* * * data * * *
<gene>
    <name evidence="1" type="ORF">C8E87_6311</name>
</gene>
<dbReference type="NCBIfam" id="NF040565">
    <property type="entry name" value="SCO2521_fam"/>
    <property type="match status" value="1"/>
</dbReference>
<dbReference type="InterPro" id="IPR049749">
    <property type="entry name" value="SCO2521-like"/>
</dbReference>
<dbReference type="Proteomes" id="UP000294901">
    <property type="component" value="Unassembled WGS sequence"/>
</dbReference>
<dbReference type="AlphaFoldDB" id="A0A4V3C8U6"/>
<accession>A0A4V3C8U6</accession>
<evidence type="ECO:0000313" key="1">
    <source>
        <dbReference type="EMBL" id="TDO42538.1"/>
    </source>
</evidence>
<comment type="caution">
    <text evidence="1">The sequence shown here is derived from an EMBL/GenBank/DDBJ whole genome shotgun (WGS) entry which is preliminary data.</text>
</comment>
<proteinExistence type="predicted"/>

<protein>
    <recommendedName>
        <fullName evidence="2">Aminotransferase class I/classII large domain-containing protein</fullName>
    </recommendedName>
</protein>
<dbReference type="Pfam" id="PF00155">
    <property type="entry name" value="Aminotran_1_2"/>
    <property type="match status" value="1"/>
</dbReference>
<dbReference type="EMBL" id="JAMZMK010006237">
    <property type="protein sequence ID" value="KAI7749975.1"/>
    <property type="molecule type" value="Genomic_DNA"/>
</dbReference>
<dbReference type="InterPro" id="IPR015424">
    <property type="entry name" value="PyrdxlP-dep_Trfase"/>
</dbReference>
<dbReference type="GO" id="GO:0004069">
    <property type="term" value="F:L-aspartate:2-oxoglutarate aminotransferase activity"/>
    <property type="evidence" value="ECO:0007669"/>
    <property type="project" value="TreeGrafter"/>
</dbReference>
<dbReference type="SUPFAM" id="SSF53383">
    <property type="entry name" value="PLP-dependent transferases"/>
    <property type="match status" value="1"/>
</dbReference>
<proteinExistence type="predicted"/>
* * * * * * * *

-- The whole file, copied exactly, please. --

<gene>
    <name evidence="1" type="ORF">C8E87_6311</name>
</gene>
<dbReference type="NCBIfam" id="NF040565">
    <property type="entry name" value="SCO2521_fam"/>
    <property type="match status" value="1"/>
</dbReference>
<dbReference type="InterPro" id="IPR049749">
    <property type="entry name" value="SCO2521-like"/>
</dbReference>
<dbReference type="Proteomes" id="UP000294901">
    <property type="component" value="Unassembled WGS sequence"/>
</dbReference>
<dbReference type="AlphaFoldDB" id="A0A4V3C8U6"/>
<accession>A0A4V3C8U6</accession>
<evidence type="ECO:0000313" key="1">
    <source>
        <dbReference type="EMBL" id="TDO42538.1"/>
    </source>
</evidence>
<comment type="caution">
    <text evidence="1">The sequence shown here is derived from an EMBL/GenBank/DDBJ whole genome shotgun (WGS) entry which is preliminary data.</text>
</comment>
<proteinExistence type="predicted"/>

<protein>
    <recommendedName>
        <fullName evidence="2">Aminotransferase class I/classII large domain-containing protein</fullName>
    </recommendedName>
</protein>
<dbReference type="Pfam" id="PF00155">
    <property type="entry name" value="Aminotran_1_2"/>
    <property type="match status" value="1"/>
</dbReference>
<dbReference type="EMBL" id="JAMZMK010006237">
    <property type="protein sequence ID" value="KAI7749975.1"/>
    <property type="molecule type" value="Genomic_DNA"/>
</dbReference>
<dbReference type="InterPro" id="IPR015424">
    <property type="entry name" value="PyrdxlP-dep_Trfase"/>
</dbReference>
<dbReference type="GO" id="GO:0004069">
    <property type="term" value="F:L-aspartate:2-oxoglutarate aminotransferase activity"/>
    <property type="evidence" value="ECO:0007669"/>
    <property type="project" value="TreeGrafter"/>
</dbReference>
<dbReference type="SUPFAM" id="SSF53383">
    <property type="entry name" value="PLP-dependent transferases"/>
    <property type="match status" value="1"/>
</dbReference>
<proteinExistence type="predicted"/>